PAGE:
Carroll County Illinois
WILLIAM A. DAINS
Alvah Dains was born in Cortland county, N.Y., in October, 1800. His great-grandfather, who came to America direct from Ireland, met his death while gallantly fighting in the battle of Bunker Hill, being wounded so seriously that he could not be taken from the field alive. Alvah Dains was a tanner and furrier and also undertook boot and shoe making as well as carpentering. In fact he was a man who could profitably turn his hand to most anything. He was thus well equipped for life in a pioneer settlement and come to Carroll county, in 1837, where two year later he married Miss Martha Frothingham, of Worthington, O., the ceremony being performed by John M. Owens, a justice of the peace, from Mt. Carroll. Alvah Dains secured 160 acres of government land, by entry, and continued to reside on it until the time of his death, in October, 1877. His widow survived him many years, she passing away at Battle Creek, Mich., May 11, 1894. To them the following children were born: William A., Eliza, David, Florence, David M., and Mary E., the last named being the wife of John Bohner, who is a farmer living near Clarksville, Ia. The two survivors of the family are its youngest and oldest members.
William A. Dains spent a happy boyhood on the home farm, and helped his father until he was twenty-one years of age, in the meanwhile attending the district schools as opportunity was afforded and afterwards enjoyed four year of instruction at Mt. Carroll Seminary. He recalls that the first school he ever attended was held in a private house in Elkhorn Grove, the teacher being James McCready. While at home with his father he learned the carpenter trade, but has never depended on that for support although he has found this knowledge a desirable acquisition at many times.
On September 5, 1861, he enlisted for service in the Civil war, entering Company I, Thirty-fourth Illinois Volunteer Infantry, under Captain Heffelfinger, of Mt. Carroll, and was in Camp Butler, Springfield, for three weeks. The exposure of army life undermined his health and after being confined in Hospital No. 5, at Louisville, Ky., for three weeks he was honorably discharged at Nashville, Tenn., September 12, 1862. Mr. Dains then became a school teacher and taught six terms at Elkhorn Grove, one term at Brookville, Ill., two terms in Nebraska, and one near Bluffville, Ill. He became owner of the old homestead and continued to live there until he was fifty years of age, when he moved to the vicinity of Thomson, Ill., where he purchased 500 acres of land and lived for four years, when he moved to Mt. Carroll in 1894. For five years Mr. Dains continued to live in this place and then bought a farm of 100 acres near Grand Junction, Mich., where he remained for thirteen years, and then returned to Mt. Carroll, where he has since lived.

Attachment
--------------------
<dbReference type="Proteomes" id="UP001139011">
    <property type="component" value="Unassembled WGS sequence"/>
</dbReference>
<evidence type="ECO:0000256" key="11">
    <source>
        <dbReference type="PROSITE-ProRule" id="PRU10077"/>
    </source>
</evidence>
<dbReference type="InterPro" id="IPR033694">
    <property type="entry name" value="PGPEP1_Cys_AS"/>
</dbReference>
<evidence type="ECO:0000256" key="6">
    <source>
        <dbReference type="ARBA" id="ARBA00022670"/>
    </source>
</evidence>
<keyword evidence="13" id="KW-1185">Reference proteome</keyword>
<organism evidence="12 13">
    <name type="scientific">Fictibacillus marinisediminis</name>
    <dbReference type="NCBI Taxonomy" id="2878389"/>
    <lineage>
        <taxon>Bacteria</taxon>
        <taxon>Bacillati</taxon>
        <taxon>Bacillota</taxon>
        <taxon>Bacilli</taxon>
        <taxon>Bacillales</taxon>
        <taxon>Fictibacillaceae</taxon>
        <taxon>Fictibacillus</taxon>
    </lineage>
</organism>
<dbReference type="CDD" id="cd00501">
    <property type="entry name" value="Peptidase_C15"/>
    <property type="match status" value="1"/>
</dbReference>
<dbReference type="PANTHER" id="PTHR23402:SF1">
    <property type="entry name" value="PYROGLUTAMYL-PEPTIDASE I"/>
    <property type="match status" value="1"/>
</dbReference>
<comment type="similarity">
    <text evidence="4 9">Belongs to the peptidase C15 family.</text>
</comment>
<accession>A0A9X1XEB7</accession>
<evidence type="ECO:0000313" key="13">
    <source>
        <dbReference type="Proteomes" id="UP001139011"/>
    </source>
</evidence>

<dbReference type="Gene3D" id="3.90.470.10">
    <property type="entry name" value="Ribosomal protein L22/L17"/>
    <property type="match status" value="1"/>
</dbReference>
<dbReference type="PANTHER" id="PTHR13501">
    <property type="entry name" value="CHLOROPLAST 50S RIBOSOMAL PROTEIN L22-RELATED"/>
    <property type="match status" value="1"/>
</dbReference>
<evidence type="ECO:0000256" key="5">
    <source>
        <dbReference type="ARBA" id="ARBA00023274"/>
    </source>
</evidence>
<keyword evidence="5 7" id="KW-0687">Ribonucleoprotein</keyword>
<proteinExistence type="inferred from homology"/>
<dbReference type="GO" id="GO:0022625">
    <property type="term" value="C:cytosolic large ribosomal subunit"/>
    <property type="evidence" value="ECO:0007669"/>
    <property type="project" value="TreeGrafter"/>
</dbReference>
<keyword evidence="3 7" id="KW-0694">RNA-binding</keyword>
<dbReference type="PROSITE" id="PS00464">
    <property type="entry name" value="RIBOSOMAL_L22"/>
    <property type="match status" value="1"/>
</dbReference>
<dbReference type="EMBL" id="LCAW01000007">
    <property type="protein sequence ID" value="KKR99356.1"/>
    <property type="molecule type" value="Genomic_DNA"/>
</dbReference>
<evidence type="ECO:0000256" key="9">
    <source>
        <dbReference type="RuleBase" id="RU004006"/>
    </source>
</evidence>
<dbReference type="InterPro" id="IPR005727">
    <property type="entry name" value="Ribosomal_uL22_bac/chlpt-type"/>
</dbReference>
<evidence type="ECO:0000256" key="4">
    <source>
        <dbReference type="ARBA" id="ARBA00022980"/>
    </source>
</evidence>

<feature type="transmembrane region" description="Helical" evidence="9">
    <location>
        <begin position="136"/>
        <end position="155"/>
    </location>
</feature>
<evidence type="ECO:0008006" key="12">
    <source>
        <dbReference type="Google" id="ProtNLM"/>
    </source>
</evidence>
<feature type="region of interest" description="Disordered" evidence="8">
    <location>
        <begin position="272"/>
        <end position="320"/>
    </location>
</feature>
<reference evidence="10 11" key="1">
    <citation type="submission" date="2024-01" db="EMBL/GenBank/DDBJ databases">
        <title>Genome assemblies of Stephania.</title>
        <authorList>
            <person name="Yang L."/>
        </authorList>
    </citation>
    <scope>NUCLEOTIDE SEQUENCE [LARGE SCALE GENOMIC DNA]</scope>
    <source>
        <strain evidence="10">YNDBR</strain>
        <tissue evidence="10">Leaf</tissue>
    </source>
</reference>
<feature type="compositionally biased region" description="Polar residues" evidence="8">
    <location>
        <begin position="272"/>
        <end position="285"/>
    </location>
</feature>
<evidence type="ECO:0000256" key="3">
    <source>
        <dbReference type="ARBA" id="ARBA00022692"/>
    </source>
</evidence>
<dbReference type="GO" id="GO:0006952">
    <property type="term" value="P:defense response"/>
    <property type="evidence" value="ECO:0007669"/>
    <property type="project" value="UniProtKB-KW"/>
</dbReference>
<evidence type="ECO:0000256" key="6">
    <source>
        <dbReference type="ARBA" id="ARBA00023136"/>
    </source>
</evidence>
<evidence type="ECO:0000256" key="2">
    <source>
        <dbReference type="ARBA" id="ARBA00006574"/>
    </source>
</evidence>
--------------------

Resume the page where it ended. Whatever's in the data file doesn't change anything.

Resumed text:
On April 25, 1868, Mr. Dains was married to Miss Mahala Hoover, who had come to Illinois in January of that year. She was a daughter of John and Elizabeth (Roushy) Hoover, natives of Wilkesbarre, Pa. Mrs. Dains died in Nebraska, in September, 1872. Two daughters were born to this marriage: Lillian May, who married John Reeder and lives with Mr. Dains; and Nellie V., who was the wife of Ernest M. Woolgar. Mrs. Woolgar died May 13, 1907, at Clyde, Ohio. Mr. Dains has nine grandchildren and one great-grandchild. He was reared in the Baptist faith. Politically he is a Republican, a stanch party man, but he has never consented to serve in any office except that of school director. He is a member of the John H. Andrews Post, G.A.R., of Lacota, Mich.
In his recollections of the earlier days of this section, Mr. Dains refers to many interesting events in its history. He recalls the great excitement created when the first telegraph line was put through, in 1852, from Dixon to Galena. He recalls also when the founder of Davenport, Ia., met his death at the brutal hands of prairie banditte, being dragged up and down stairs by the hair of his head, until he succumbed. He tells stories of the days when nails of iron of any sort were scarcely available; when practically all manufactured articles were shipped from Pittsburgh, in steamboats, down the Ohio river; when cabins were decorated with the skins of wild animals and an out-hanging buckskin latchstring voiced the settler's hospitality. Many were the herds of wild deer browsing on the prairies that now compose a part of his well improved farm. He is, at this time, one of the oldest living settlers of Carroll county, and these, his silver years, are filled with the contentment of work well done, and the consciousness of having earned the respect and true friendship of a host of acquaintances.
Contributed by Carol Parrish
Historical Encyclopedia of Illinois and History of Carroll County, Vol. II, Munsell Publishing Company, 1913, p. 766.